If Hamas’ concessions on the internal front have so far met with a stone wall from Abbas, its international outreach has come up against just as much intransigence from the European Union, which fashions itself as an honest broker for peace.
In May, Hamas launched a new policy document formalizing its support for a two-state solution along the 1967 lines, repudiating anti-Jewish statements in its founding charter and emphasizing that armed resistance is a means to an end that can be set aside in favor of politics.
The document contains contradictions, and ironically Hamas signed up to the two-state solution as it became clear that such an outcome will not come about.
But I argued that it followed in the footsteps of the Irish nationalist party Sinn Féin, and the Irish Republican Army, which made similarly difficult concessions. Together with reciprocal moves by the British government and other parties, this enabled the historic 1998 Belfast Agreement that mostly ended three decades of violence in Ireland’s north.
Failing to learn
Sincere peace seekers would study this lesson – especially the EU, which has invested more than a billion dollars in supporting the Irish peace process.
Ana Gomes, a member of the European Parliament from Portugal, raised the historic changes in Hamas’ position with EU foreign policy chief Federica Mogherini.
“The EU has an interest in supporting pragmatic evolution within Hamas rather than vindicating the hardliners who argue that progress can only be achieved through armed struggle,” Gomes wrote. “What is the EU’s response to Hamas’s document and the opportunity for progress that it presents?”
Gomes asked if the EU would “take any reciprocal steps, such as relaxing its no-contact policy and opening up a channel for dialogue with pragmatic elements within Hamas.”
The response from Mogherini was a firm no: “The EU does not see a case for a change in policy towards Hamas nor considers it appropriate to draw a distinction between its military and civilian wings.”
For the EU, as for Israel, the only kind of Palestinian leadership that is acceptable is one that has not only totally capitulated to Israel, but which – like Abbas – actively partners with Israel in oppressing the Palestinian people.
What is all the more ironic about the EU’s rejectionist stance towards Hamas is that the bloc is desperate for allies in the quest for a two-state solution at the very moment when the US is ditching it.
Mogherini is currently in New York for the UN General Assembly, where she insisted that “there is no realistic alternative to the two-state solution.”
She claimed that this position is born out of a “realism” that comes from EU work on the issue for decades. It more likely stems from an enduring delusion that doing the same things that have failed for decades will somehow start to work now.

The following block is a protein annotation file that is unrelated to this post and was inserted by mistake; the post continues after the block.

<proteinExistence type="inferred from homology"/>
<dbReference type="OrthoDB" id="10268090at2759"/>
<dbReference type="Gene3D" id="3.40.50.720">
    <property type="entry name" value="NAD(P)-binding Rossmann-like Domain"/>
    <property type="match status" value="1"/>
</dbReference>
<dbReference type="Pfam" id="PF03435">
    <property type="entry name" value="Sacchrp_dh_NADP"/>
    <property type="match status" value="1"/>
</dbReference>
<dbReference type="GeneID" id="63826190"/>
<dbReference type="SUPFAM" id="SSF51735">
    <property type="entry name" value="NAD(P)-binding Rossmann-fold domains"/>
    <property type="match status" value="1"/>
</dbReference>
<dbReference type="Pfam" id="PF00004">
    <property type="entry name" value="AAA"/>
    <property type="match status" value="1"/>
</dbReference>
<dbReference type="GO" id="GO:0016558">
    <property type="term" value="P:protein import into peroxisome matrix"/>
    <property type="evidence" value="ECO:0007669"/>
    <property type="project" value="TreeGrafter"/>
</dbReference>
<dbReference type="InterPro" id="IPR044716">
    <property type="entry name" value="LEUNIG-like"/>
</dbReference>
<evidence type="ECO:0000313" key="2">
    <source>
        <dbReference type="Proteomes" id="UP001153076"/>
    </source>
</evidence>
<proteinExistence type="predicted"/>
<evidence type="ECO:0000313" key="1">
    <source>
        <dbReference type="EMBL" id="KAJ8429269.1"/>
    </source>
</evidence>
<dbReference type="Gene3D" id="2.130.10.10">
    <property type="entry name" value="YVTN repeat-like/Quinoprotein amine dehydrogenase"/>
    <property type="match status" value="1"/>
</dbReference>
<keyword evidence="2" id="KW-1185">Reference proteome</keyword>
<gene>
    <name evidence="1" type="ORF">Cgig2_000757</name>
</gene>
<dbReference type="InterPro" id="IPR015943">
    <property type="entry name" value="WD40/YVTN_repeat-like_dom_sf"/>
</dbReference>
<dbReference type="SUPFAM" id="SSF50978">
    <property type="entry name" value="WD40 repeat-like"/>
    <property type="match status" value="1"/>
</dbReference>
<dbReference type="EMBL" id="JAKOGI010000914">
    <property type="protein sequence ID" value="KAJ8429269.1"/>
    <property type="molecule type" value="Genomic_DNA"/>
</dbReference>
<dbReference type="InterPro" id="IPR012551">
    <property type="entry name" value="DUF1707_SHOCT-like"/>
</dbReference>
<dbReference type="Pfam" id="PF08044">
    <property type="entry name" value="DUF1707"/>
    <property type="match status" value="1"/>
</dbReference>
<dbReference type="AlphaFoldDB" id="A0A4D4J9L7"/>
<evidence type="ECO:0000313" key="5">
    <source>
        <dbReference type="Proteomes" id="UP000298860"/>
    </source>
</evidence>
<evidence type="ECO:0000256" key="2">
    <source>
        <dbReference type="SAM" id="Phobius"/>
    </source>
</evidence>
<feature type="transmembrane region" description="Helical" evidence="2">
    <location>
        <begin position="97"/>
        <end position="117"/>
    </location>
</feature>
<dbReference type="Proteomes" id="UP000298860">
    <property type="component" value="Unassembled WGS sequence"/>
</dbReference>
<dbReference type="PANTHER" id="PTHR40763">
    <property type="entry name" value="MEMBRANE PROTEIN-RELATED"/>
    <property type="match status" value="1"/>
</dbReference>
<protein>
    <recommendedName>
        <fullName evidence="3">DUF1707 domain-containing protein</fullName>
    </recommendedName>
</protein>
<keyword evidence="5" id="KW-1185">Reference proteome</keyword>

“We have not seen conditions or agreement possible on a one-state solution, not a state-minus solution, not a three-state solution or whatever else,” Mogherini added.
This is a remarkably disingenuous statement since the EU and the rest of the so-called international community have never been willing to seriously consider decolonial alternatives to ethnic and territorial partition, including a democratic one-state solution.
Yet with such a firm a commitment to two states, one would think Mogherini would be willing to talk to Hamas, whose position is arguably closer to the EU’s than is Israel’s. Instead, top EU officials continue to pander to those most opposed to the two-state solution: Israel’s leaders.
EU “enlargement” commissioner Johannes Hahn, also in New York, tweeted that he had met Israel’s deputy foreign minister Tzachi Hanegbi on Monday and “discussed how to preserve viability” of the two-state-solution.
As for Hanegbi, he recently threatened Palestinians with a “third Nakba” – a reference to Israel’s previous bouts of mass ethnic cleansing in 1948 and 1967.
He’s only one in a parade of top Israeli officials to make genocidal statements that the EU has failed or refused to condemn.
Back in 2004, a senior Israeli official announced that Israel’s plan to “disengage” from Gaza, naively hailed by the international peace process industry as a major breakthrough, really had another purpose.
“The disengagement is actually formaldehyde,” then prime ministerial adviser Dov Weisglass said. “It supplies the amount of formaldehyde that is necessary so there will not be a political process with the Palestinians.”
Formaldehyde, a chemical used by morticians to stop the deceased from decaying, has indeed turned out to be the most effective and appropriate way to “preserve” the vaunted two-state solution.